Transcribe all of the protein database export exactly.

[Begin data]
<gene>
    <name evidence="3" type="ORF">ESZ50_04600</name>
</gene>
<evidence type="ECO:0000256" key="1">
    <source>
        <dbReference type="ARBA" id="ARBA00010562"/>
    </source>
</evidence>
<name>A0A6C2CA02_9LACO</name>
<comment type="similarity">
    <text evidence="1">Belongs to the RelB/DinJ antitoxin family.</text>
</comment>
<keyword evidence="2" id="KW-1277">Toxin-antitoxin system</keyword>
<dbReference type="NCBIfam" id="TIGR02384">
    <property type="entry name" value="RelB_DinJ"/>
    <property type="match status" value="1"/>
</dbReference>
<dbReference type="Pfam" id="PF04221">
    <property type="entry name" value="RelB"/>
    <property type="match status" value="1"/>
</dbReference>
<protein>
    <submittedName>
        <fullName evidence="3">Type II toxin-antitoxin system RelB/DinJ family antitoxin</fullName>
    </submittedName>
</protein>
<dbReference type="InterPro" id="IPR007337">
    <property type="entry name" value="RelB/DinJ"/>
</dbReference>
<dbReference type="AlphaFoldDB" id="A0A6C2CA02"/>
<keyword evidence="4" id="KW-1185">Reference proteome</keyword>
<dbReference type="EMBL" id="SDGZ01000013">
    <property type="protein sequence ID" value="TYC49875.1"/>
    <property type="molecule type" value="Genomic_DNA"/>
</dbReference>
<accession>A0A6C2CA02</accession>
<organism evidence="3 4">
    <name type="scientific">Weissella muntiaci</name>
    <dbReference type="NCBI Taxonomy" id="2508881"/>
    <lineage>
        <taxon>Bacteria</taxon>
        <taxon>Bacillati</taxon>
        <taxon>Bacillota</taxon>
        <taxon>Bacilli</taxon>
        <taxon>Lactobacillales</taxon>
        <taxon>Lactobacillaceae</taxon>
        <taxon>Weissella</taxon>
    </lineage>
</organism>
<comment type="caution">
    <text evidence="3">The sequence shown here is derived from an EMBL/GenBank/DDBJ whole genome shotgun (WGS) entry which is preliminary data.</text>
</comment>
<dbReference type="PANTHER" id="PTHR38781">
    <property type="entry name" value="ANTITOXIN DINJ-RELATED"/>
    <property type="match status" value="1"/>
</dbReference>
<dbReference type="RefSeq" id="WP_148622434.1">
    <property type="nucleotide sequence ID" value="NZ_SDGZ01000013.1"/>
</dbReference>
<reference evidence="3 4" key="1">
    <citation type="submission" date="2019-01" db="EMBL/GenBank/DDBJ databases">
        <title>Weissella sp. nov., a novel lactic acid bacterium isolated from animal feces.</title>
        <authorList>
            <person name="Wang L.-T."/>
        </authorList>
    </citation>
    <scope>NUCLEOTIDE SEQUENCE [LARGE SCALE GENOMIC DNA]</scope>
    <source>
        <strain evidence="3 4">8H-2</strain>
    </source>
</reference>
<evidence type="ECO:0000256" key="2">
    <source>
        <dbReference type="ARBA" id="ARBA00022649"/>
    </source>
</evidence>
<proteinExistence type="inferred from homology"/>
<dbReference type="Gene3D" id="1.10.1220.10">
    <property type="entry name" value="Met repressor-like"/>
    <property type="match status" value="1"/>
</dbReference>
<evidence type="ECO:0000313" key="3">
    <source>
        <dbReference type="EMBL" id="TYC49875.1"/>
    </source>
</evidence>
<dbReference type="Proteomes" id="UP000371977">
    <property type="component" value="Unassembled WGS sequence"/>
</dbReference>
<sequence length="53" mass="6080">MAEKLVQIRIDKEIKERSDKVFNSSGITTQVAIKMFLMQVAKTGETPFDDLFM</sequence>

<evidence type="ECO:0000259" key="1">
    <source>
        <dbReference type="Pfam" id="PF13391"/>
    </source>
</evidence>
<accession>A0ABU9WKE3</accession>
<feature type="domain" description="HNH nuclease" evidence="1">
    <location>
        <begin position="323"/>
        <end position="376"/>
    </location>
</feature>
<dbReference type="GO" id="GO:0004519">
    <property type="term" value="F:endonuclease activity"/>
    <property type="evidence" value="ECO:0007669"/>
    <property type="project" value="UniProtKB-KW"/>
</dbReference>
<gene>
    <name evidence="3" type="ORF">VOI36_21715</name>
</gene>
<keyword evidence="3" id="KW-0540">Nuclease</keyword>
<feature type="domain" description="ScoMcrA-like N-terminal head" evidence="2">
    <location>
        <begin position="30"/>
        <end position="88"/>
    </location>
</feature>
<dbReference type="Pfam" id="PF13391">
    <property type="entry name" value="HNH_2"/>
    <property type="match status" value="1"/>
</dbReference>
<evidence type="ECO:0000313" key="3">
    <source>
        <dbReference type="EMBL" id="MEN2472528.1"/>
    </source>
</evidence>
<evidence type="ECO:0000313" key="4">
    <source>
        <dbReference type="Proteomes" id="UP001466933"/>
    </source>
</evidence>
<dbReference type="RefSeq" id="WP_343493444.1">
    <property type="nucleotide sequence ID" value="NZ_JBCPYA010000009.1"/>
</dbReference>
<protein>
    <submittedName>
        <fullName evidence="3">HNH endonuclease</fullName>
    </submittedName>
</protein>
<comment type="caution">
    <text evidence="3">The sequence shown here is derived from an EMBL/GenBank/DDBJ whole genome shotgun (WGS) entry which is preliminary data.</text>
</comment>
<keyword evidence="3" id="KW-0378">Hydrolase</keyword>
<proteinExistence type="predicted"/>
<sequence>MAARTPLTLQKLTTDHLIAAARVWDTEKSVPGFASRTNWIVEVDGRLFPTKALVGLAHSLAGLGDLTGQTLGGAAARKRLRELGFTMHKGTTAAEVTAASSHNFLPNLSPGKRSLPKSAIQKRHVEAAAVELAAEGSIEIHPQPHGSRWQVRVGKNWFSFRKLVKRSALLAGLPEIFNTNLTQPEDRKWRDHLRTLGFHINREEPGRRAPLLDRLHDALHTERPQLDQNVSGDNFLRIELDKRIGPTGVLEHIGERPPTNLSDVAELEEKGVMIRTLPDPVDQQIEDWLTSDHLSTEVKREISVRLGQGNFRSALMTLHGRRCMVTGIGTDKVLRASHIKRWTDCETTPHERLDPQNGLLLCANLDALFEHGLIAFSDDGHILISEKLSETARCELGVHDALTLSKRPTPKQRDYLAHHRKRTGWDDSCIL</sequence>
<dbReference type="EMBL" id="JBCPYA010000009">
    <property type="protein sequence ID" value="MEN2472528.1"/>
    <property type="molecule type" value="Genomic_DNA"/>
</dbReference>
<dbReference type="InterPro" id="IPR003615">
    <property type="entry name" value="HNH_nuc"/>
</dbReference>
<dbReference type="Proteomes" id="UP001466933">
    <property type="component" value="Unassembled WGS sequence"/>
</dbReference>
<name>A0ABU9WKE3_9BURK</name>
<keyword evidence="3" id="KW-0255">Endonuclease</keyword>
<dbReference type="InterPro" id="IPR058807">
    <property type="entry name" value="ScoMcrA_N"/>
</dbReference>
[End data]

<gene>
    <name evidence="3" type="ORF">ESZ50_04600</name>
</gene>
<evidence type="ECO:0000256" key="1">
    <source>
        <dbReference type="ARBA" id="ARBA00010562"/>
    </source>
</evidence>
<name>A0A6C2CA02_9LACO</name>
<comment type="similarity">
    <text evidence="1">Belongs to the RelB/DinJ antitoxin family.</text>
</comment>
<keyword evidence="2" id="KW-1277">Toxin-antitoxin system</keyword>
<dbReference type="NCBIfam" id="TIGR02384">
    <property type="entry name" value="RelB_DinJ"/>
    <property type="match status" value="1"/>
</dbReference>
<dbReference type="Pfam" id="PF04221">
    <property type="entry name" value="RelB"/>
    <property type="match status" value="1"/>
</dbReference>
<protein>
    <submittedName>
        <fullName evidence="3">Type II toxin-antitoxin system RelB/DinJ family antitoxin</fullName>
    </submittedName>
</protein>
<dbReference type="InterPro" id="IPR007337">
    <property type="entry name" value="RelB/DinJ"/>
</dbReference>
<dbReference type="AlphaFoldDB" id="A0A6C2CA02"/>
<keyword evidence="4" id="KW-1185">Reference proteome</keyword>
<dbReference type="EMBL" id="SDGZ01000013">
    <property type="protein sequence ID" value="TYC49875.1"/>
    <property type="molecule type" value="Genomic_DNA"/>
</dbReference>
<accession>A0A6C2CA02</accession>
<organism evidence="3 4">
    <name type="scientific">Weissella muntiaci</name>
    <dbReference type="NCBI Taxonomy" id="2508881"/>
    <lineage>
        <taxon>Bacteria</taxon>
        <taxon>Bacillati</taxon>
        <taxon>Bacillota</taxon>
        <taxon>Bacilli</taxon>
        <taxon>Lactobacillales</taxon>
        <taxon>Lactobacillaceae</taxon>
        <taxon>Weissella</taxon>
    </lineage>
</organism>
<comment type="caution">
    <text evidence="3">The sequence shown here is derived from an EMBL/GenBank/DDBJ whole genome shotgun (WGS) entry which is preliminary data.</text>
</comment>
<dbReference type="PANTHER" id="PTHR38781">
    <property type="entry name" value="ANTITOXIN DINJ-RELATED"/>
    <property type="match status" value="1"/>
</dbReference>
<dbReference type="RefSeq" id="WP_148622434.1">
    <property type="nucleotide sequence ID" value="NZ_SDGZ01000013.1"/>
</dbReference>
<reference evidence="3 4" key="1">
    <citation type="submission" date="2019-01" db="EMBL/GenBank/DDBJ databases">
        <title>Weissella sp. nov., a novel lactic acid bacterium isolated from animal feces.</title>
        <authorList>
            <person name="Wang L.-T."/>
        </authorList>
    </citation>
    <scope>NUCLEOTIDE SEQUENCE [LARGE SCALE GENOMIC DNA]</scope>
    <source>
        <strain evidence="3 4">8H-2</strain>
    </source>
</reference>
<evidence type="ECO:0000256" key="2">
    <source>
        <dbReference type="ARBA" id="ARBA00022649"/>
    </source>
</evidence>
<proteinExistence type="inferred from homology"/>
<dbReference type="Gene3D" id="1.10.1220.10">
    <property type="entry name" value="Met repressor-like"/>
    <property type="match status" value="1"/>
</dbReference>
<evidence type="ECO:0000313" key="3">
    <source>
        <dbReference type="EMBL" id="TYC49875.1"/>
    </source>
</evidence>
<dbReference type="Proteomes" id="UP000371977">
    <property type="component" value="Unassembled WGS sequence"/>
</dbReference>
<sequence length="53" mass="6080">MAEKLVQIRIDKEIKERSDKVFNSSGITTQVAIKMFLMQVAKTGETPFDDLFM</sequence>

<evidence type="ECO:0000259" key="1">
    <source>
        <dbReference type="Pfam" id="PF13391"/>
    </source>
</evidence>
<accession>A0ABU9WKE3</accession>
<feature type="domain" description="HNH nuclease" evidence="1">
    <location>
        <begin position="323"/>
        <end position="376"/>
    </location>
</feature>
<dbReference type="GO" id="GO:0004519">
    <property type="term" value="F:endonuclease activity"/>
    <property type="evidence" value="ECO:0007669"/>
    <property type="project" value="UniProtKB-KW"/>
</dbReference>
<gene>
    <name evidence="3" type="ORF">VOI36_21715</name>
</gene>
<keyword evidence="3" id="KW-0540">Nuclease</keyword>
<feature type="domain" description="ScoMcrA-like N-terminal head" evidence="2">
    <location>
        <begin position="30"/>
        <end position="88"/>
    </location>
</feature>
<dbReference type="Pfam" id="PF13391">
    <property type="entry name" value="HNH_2"/>
    <property type="match status" value="1"/>
</dbReference>
<evidence type="ECO:0000313" key="3">
    <source>
        <dbReference type="EMBL" id="MEN2472528.1"/>
    </source>
</evidence>
<evidence type="ECO:0000313" key="4">
    <source>
        <dbReference type="Proteomes" id="UP001466933"/>
    </source>
</evidence>
<dbReference type="RefSeq" id="WP_343493444.1">
    <property type="nucleotide sequence ID" value="NZ_JBCPYA010000009.1"/>
</dbReference>
<protein>
    <submittedName>
        <fullName evidence="3">HNH endonuclease</fullName>
    </submittedName>
</protein>
<comment type="caution">
    <text evidence="3">The sequence shown here is derived from an EMBL/GenBank/DDBJ whole genome shotgun (WGS) entry which is preliminary data.</text>
</comment>
<keyword evidence="3" id="KW-0378">Hydrolase</keyword>
<proteinExistence type="predicted"/>
<sequence>MAARTPLTLQKLTTDHLIAAARVWDTEKSVPGFASRTNWIVEVDGRLFPTKALVGLAHSLAGLGDLTGQTLGGAAARKRLRELGFTMHKGTTAAEVTAASSHNFLPNLSPGKRSLPKSAIQKRHVEAAAVELAAEGSIEIHPQPHGSRWQVRVGKNWFSFRKLVKRSALLAGLPEIFNTNLTQPEDRKWRDHLRTLGFHINREEPGRRAPLLDRLHDALHTERPQLDQNVSGDNFLRIELDKRIGPTGVLEHIGERPPTNLSDVAELEEKGVMIRTLPDPVDQQIEDWLTSDHLSTEVKREISVRLGQGNFRSALMTLHGRRCMVTGIGTDKVLRASHIKRWTDCETTPHERLDPQNGLLLCANLDALFEHGLIAFSDDGHILISEKLSETARCELGVHDALTLSKRPTPKQRDYLAHHRKRTGWDDSCIL</sequence>
<dbReference type="EMBL" id="JBCPYA010000009">
    <property type="protein sequence ID" value="MEN2472528.1"/>
    <property type="molecule type" value="Genomic_DNA"/>
</dbReference>
<dbReference type="InterPro" id="IPR003615">
    <property type="entry name" value="HNH_nuc"/>
</dbReference>
<dbReference type="Proteomes" id="UP001466933">
    <property type="component" value="Unassembled WGS sequence"/>
</dbReference>
<name>A0ABU9WKE3_9BURK</name>
<keyword evidence="3" id="KW-0255">Endonuclease</keyword>
<dbReference type="InterPro" id="IPR058807">
    <property type="entry name" value="ScoMcrA_N"/>
</dbReference>